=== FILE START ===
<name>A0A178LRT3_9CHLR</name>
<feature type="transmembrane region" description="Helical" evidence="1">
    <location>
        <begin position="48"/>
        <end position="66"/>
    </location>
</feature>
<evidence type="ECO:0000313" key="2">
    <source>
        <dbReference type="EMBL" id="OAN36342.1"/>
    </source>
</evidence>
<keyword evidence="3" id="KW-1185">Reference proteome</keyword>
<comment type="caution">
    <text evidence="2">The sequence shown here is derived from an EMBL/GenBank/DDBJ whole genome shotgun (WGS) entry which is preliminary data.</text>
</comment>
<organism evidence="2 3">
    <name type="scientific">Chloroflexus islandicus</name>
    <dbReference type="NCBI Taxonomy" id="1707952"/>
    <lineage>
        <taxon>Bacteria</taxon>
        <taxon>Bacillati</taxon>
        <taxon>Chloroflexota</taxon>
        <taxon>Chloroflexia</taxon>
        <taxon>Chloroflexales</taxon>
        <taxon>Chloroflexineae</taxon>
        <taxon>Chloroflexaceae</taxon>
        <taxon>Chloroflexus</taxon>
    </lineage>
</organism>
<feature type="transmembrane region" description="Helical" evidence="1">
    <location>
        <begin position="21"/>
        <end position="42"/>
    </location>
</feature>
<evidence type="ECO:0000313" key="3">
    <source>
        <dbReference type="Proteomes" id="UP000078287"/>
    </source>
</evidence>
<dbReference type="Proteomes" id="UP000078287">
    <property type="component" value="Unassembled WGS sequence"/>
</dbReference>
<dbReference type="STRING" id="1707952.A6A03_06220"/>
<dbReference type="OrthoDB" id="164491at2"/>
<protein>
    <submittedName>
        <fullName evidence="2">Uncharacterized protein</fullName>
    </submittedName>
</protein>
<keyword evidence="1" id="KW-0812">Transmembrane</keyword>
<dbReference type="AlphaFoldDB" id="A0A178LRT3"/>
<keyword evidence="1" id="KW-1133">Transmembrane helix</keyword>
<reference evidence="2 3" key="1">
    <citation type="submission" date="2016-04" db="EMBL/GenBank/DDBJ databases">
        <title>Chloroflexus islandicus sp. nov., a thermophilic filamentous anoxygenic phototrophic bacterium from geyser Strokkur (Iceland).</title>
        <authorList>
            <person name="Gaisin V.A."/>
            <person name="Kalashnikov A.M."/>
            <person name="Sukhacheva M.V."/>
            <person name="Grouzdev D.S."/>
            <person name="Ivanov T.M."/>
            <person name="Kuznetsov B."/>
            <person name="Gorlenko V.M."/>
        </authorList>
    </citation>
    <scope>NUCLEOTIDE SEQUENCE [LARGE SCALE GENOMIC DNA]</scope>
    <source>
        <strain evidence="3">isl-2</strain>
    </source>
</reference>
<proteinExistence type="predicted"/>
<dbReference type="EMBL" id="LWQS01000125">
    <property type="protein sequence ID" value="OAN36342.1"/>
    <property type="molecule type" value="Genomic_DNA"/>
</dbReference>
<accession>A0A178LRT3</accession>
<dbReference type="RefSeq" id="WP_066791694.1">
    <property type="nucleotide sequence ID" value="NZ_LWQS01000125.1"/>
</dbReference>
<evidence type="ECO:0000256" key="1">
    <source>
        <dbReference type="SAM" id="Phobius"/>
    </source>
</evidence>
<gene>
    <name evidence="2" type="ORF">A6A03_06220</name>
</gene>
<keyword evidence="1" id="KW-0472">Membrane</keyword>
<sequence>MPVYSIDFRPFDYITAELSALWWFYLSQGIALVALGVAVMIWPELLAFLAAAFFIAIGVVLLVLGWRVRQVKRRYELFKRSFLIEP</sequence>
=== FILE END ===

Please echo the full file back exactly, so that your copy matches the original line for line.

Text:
<name>A0A178LRT3_9CHLR</name>
<feature type="transmembrane region" description="Helical" evidence="1">
    <location>
        <begin position="48"/>
        <end position="66"/>
    </location>
</feature>
<evidence type="ECO:0000313" key="2">
    <source>
        <dbReference type="EMBL" id="OAN36342.1"/>
    </source>
</evidence>
<keyword evidence="3" id="KW-1185">Reference proteome</keyword>
<comment type="caution">
    <text evidence="2">The sequence shown here is derived from an EMBL/GenBank/DDBJ whole genome shotgun (WGS) entry which is preliminary data.</text>
</comment>
<organism evidence="2 3">
    <name type="scientific">Chloroflexus islandicus</name>
    <dbReference type="NCBI Taxonomy" id="1707952"/>
    <lineage>
        <taxon>Bacteria</taxon>
        <taxon>Bacillati</taxon>
        <taxon>Chloroflexota</taxon>
        <taxon>Chloroflexia</taxon>
        <taxon>Chloroflexales</taxon>
        <taxon>Chloroflexineae</taxon>
        <taxon>Chloroflexaceae</taxon>
        <taxon>Chloroflexus</taxon>
    </lineage>
</organism>
<feature type="transmembrane region" description="Helical" evidence="1">
    <location>
        <begin position="21"/>
        <end position="42"/>
    </location>
</feature>
<evidence type="ECO:0000313" key="3">
    <source>
        <dbReference type="Proteomes" id="UP000078287"/>
    </source>
</evidence>
<dbReference type="Proteomes" id="UP000078287">
    <property type="component" value="Unassembled WGS sequence"/>
</dbReference>
<dbReference type="STRING" id="1707952.A6A03_06220"/>
<dbReference type="OrthoDB" id="164491at2"/>
<protein>
    <submittedName>
        <fullName evidence="2">Uncharacterized protein</fullName>
    </submittedName>
</protein>
<keyword evidence="1" id="KW-0812">Transmembrane</keyword>
<dbReference type="AlphaFoldDB" id="A0A178LRT3"/>
<keyword evidence="1" id="KW-1133">Transmembrane helix</keyword>
<reference evidence="2 3" key="1">
    <citation type="submission" date="2016-04" db="EMBL/GenBank/DDBJ databases">
        <title>Chloroflexus islandicus sp. nov., a thermophilic filamentous anoxygenic phototrophic bacterium from geyser Strokkur (Iceland).</title>
        <authorList>
            <person name="Gaisin V.A."/>
            <person name="Kalashnikov A.M."/>
            <person name="Sukhacheva M.V."/>
            <person name="Grouzdev D.S."/>
            <person name="Ivanov T.M."/>
            <person name="Kuznetsov B."/>
            <person name="Gorlenko V.M."/>
        </authorList>
    </citation>
    <scope>NUCLEOTIDE SEQUENCE [LARGE SCALE GENOMIC DNA]</scope>
    <source>
        <strain evidence="3">isl-2</strain>
    </source>
</reference>
<proteinExistence type="predicted"/>
<dbReference type="EMBL" id="LWQS01000125">
    <property type="protein sequence ID" value="OAN36342.1"/>
    <property type="molecule type" value="Genomic_DNA"/>
</dbReference>
<accession>A0A178LRT3</accession>
<dbReference type="RefSeq" id="WP_066791694.1">
    <property type="nucleotide sequence ID" value="NZ_LWQS01000125.1"/>
</dbReference>
<evidence type="ECO:0000256" key="1">
    <source>
        <dbReference type="SAM" id="Phobius"/>
    </source>
</evidence>
<gene>
    <name evidence="2" type="ORF">A6A03_06220</name>
</gene>
<keyword evidence="1" id="KW-0472">Membrane</keyword>
<sequence>MPVYSIDFRPFDYITAELSALWWFYLSQGIALVALGVAVMIWPELLAFLAAAFFIAIGVVLLVLGWRVRQVKRRYELFKRSFLIEP</sequence>